Coming clean in my complicity

In the 24 hours before I did the most idiotic and hurtful thing I’ve ever done on the internet, three public entities I’m associated with all got called out for highly problematic actions. I need to talk about them, and me. There is a statement from my company over here, but this is just me. It isn’t a “statement,” just my thoughts. It’s long and could be more organized. If you read it, let me know what you think.

 

This weekend, my former collaborator J.K. Rowling leveled an unwelcome and defensive attack on trans people. There’s no position you can get to where you can feel comfortable with something like that. Trans people don’t need their lives marginalized. Anyone of us that literally creates fantasy worlds should know that it’s our job to be inclusive of all sorts of people, where readers can see themselves reflected. 

 

I’ve tried to reflect that inclusivity in my work, but I’ve been guilty of working with people like Orson Scott Card and on properties by HP Lovecraft, telling people that authors’ views are not the same as what they create. This has to stop. I need to only work with and on works by people who stand up for people, not knock them down. I haven’t spoken to or worked with J.K. for a decade, so I doubt she will see this, and I’m not going to pretend I know what she’s thinking. I did read her statement, and thought it failed to acknowledge the hurt she caused, and added more harm on top of that. I can’t just let it go by while there are games with her and my names on them.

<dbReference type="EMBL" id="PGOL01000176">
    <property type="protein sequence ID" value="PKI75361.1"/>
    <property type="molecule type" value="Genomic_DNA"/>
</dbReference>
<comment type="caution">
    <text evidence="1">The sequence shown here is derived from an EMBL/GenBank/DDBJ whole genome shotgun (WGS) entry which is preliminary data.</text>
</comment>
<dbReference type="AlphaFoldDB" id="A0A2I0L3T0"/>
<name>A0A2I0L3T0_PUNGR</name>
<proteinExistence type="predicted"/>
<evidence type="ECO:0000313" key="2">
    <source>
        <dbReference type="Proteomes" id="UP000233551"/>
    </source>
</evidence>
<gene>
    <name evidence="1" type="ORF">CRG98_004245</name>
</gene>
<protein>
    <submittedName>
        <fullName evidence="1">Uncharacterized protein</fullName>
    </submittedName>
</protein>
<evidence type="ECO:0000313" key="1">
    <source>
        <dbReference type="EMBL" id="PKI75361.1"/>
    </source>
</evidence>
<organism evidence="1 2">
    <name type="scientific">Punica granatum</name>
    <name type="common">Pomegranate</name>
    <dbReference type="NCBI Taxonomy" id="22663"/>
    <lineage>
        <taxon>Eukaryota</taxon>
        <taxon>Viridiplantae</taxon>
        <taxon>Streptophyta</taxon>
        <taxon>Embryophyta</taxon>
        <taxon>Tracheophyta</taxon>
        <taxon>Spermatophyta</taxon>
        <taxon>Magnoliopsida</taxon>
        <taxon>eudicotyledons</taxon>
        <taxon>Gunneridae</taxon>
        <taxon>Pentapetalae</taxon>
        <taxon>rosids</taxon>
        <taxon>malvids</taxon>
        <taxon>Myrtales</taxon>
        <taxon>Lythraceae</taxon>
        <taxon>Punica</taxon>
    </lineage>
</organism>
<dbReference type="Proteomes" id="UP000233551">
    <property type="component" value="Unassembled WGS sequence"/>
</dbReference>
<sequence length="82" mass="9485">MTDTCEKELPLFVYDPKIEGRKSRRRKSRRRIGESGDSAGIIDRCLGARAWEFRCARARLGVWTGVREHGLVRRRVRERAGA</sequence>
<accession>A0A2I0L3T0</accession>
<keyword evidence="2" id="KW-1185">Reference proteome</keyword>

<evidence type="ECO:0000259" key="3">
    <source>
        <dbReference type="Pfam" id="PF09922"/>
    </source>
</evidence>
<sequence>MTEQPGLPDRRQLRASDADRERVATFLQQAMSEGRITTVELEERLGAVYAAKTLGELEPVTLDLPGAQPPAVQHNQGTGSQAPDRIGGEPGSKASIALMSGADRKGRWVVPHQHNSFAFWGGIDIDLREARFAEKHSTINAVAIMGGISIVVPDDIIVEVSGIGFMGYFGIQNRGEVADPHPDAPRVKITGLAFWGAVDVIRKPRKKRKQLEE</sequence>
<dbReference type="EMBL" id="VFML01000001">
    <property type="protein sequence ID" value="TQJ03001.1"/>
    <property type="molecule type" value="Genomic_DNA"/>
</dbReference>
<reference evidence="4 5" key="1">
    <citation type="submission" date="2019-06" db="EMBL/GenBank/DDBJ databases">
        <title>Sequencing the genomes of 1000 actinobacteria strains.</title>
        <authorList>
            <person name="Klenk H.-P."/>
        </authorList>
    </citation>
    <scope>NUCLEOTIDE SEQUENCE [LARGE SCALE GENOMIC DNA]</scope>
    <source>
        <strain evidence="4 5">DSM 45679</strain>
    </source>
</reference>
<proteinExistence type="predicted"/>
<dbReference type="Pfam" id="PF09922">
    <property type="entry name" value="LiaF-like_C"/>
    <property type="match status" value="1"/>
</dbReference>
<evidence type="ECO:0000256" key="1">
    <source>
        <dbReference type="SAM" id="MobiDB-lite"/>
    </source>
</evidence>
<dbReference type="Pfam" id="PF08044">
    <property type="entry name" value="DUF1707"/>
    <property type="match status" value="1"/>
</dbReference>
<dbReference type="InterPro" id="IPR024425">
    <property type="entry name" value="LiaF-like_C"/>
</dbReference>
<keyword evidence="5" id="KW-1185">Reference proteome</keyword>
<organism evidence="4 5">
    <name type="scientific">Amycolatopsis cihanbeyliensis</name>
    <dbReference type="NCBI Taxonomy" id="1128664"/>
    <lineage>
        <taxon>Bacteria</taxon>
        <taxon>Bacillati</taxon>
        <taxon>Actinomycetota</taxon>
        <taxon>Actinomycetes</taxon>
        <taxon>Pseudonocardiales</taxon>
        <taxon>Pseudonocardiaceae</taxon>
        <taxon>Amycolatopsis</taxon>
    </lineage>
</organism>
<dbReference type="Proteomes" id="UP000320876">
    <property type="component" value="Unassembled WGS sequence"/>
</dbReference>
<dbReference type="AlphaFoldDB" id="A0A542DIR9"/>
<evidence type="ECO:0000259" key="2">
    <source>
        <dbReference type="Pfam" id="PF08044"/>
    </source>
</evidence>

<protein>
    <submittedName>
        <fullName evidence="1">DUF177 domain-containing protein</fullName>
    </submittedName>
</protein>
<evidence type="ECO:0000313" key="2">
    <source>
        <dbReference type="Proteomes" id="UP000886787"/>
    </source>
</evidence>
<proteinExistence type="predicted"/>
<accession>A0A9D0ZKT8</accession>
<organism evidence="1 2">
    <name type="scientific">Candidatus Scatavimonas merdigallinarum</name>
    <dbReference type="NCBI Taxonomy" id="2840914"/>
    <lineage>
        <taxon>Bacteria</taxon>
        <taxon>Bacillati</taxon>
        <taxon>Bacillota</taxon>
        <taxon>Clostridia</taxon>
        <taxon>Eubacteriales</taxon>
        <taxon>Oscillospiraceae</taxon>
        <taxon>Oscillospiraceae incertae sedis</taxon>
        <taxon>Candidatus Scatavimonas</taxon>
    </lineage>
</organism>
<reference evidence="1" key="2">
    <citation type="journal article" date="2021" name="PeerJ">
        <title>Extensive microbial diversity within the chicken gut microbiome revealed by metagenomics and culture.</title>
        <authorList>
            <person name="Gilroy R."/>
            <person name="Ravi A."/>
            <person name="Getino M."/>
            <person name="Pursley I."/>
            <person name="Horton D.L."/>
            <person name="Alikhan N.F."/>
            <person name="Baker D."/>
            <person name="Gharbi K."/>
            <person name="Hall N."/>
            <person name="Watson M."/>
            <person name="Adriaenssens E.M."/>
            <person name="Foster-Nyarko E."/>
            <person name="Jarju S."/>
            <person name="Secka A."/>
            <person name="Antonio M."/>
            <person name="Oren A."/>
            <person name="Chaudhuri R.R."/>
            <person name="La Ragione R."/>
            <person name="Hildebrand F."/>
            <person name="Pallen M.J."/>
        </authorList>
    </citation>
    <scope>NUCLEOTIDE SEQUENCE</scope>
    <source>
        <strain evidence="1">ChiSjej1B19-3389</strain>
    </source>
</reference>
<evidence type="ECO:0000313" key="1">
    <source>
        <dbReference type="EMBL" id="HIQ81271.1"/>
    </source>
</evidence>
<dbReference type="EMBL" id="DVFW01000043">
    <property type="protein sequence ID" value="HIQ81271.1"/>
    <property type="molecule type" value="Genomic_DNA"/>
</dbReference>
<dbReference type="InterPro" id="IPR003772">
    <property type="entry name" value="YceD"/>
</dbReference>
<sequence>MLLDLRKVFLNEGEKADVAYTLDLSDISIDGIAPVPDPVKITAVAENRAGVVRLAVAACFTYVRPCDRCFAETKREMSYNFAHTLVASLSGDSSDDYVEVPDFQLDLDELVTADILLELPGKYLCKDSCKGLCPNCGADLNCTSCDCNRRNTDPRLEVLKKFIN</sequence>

I was considering making a statement about that on Monday, and then I learned that Wizards of the Coast, the company I made those Harry Potter games with, was accused of fostering a culture of racism and lack of accountability. The accusations pertaining to Magic and African Americans were expansive. I haven’t worked there for 17 years, so I’m not going to say I know what goes on in those halls now. What I will say is that a lack of accountability was rampant while I was there, especially in my department of R&D. It was especially bad regarding women designers, and I can’t speak to how it treated its African American designers because I never met one there. 

 

As somebody who hired a lot of those designers, I was absolutely complicit in that. I was not especially concerned about breaking the walls down for people of color, nor with people who were not in a small in-group of favored designers and editors (myself included), both on the card and RPG side. If there is still a culture of complacency at Wizards, I helped build it. I think it’s better now, but I think it’s on Wizards to prove that by its actions. As far as I can tell it hasn’t come to grips with the complaint yet. Yesterday, the company posted a statement that promised to remove several cards from play and its online database, and alluded to the discussion about their actions, but did not mention the source of the complaints, the harms that they caused, and any sort of remedy for those harms. It’s a publicly traded company, so maybe there are some needs there I don’t know. But it doesn’t seem like enough to me. I love Wizards, and I want them to be right on this. (At Lone Shark, we do things somewhat differently, but we still don’t hire enough people of diverse backgrounds, and that’s on me too.)

 

Back to Monday. As I was processing that and figuring out what I needed to say about Rowling and Wizards, my friend Anita Sarkeesian sent me an email about her post about Cards Against Humanity, a company I have worked closely with and love dearly. They are in many ways everything I want my company to be: activist, irreverent, and beloved. In her email, Anita detailed two separate issues, which I’ll deal with in sequence.